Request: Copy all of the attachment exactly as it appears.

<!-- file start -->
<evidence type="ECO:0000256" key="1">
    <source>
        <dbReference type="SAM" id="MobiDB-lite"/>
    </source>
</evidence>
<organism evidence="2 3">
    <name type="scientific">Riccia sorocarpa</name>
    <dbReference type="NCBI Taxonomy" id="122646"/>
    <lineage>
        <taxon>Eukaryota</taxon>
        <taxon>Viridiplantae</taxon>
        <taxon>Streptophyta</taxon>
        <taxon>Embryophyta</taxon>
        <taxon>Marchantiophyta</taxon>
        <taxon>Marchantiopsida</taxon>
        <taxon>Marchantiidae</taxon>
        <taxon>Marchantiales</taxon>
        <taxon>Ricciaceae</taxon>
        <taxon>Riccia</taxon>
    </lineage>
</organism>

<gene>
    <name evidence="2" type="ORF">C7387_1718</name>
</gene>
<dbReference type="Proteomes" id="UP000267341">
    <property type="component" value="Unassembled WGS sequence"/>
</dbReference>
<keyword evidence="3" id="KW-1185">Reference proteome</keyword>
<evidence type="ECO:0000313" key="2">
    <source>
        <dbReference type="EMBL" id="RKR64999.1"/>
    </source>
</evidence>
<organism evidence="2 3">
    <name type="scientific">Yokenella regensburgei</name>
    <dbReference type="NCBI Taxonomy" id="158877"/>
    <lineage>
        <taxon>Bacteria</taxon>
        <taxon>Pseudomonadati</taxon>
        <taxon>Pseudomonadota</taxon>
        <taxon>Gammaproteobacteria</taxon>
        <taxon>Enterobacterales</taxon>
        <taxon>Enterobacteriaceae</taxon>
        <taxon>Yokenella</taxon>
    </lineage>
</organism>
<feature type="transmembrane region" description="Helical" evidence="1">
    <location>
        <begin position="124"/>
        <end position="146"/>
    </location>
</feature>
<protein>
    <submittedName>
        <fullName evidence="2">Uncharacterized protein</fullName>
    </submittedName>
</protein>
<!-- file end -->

<evidence type="ECO:0000256" key="1">
    <source>
        <dbReference type="SAM" id="MobiDB-lite"/>
    </source>
</evidence>
<organism evidence="2 3">
    <name type="scientific">Riccia sorocarpa</name>
    <dbReference type="NCBI Taxonomy" id="122646"/>
    <lineage>
        <taxon>Eukaryota</taxon>
        <taxon>Viridiplantae</taxon>
        <taxon>Streptophyta</taxon>
        <taxon>Embryophyta</taxon>
        <taxon>Marchantiophyta</taxon>
        <taxon>Marchantiopsida</taxon>
        <taxon>Marchantiidae</taxon>
        <taxon>Marchantiales</taxon>
        <taxon>Ricciaceae</taxon>
        <taxon>Riccia</taxon>
    </lineage>
</organism>

<gene>
    <name evidence="2" type="ORF">C7387_1718</name>
</gene>
<dbReference type="Proteomes" id="UP000267341">
    <property type="component" value="Unassembled WGS sequence"/>
</dbReference>
<keyword evidence="3" id="KW-1185">Reference proteome</keyword>
<evidence type="ECO:0000313" key="2">
    <source>
        <dbReference type="EMBL" id="RKR64999.1"/>
    </source>
</evidence>
<organism evidence="2 3">
    <name type="scientific">Yokenella regensburgei</name>
    <dbReference type="NCBI Taxonomy" id="158877"/>
    <lineage>
        <taxon>Bacteria</taxon>
        <taxon>Pseudomonadati</taxon>
        <taxon>Pseudomonadota</taxon>
        <taxon>Gammaproteobacteria</taxon>
        <taxon>Enterobacterales</taxon>
        <taxon>Enterobacteriaceae</taxon>
        <taxon>Yokenella</taxon>
    </lineage>
</organism>
<feature type="transmembrane region" description="Helical" evidence="1">
    <location>
        <begin position="124"/>
        <end position="146"/>
    </location>
</feature>
<protein>
    <submittedName>
        <fullName evidence="2">Uncharacterized protein</fullName>
    </submittedName>
</protein>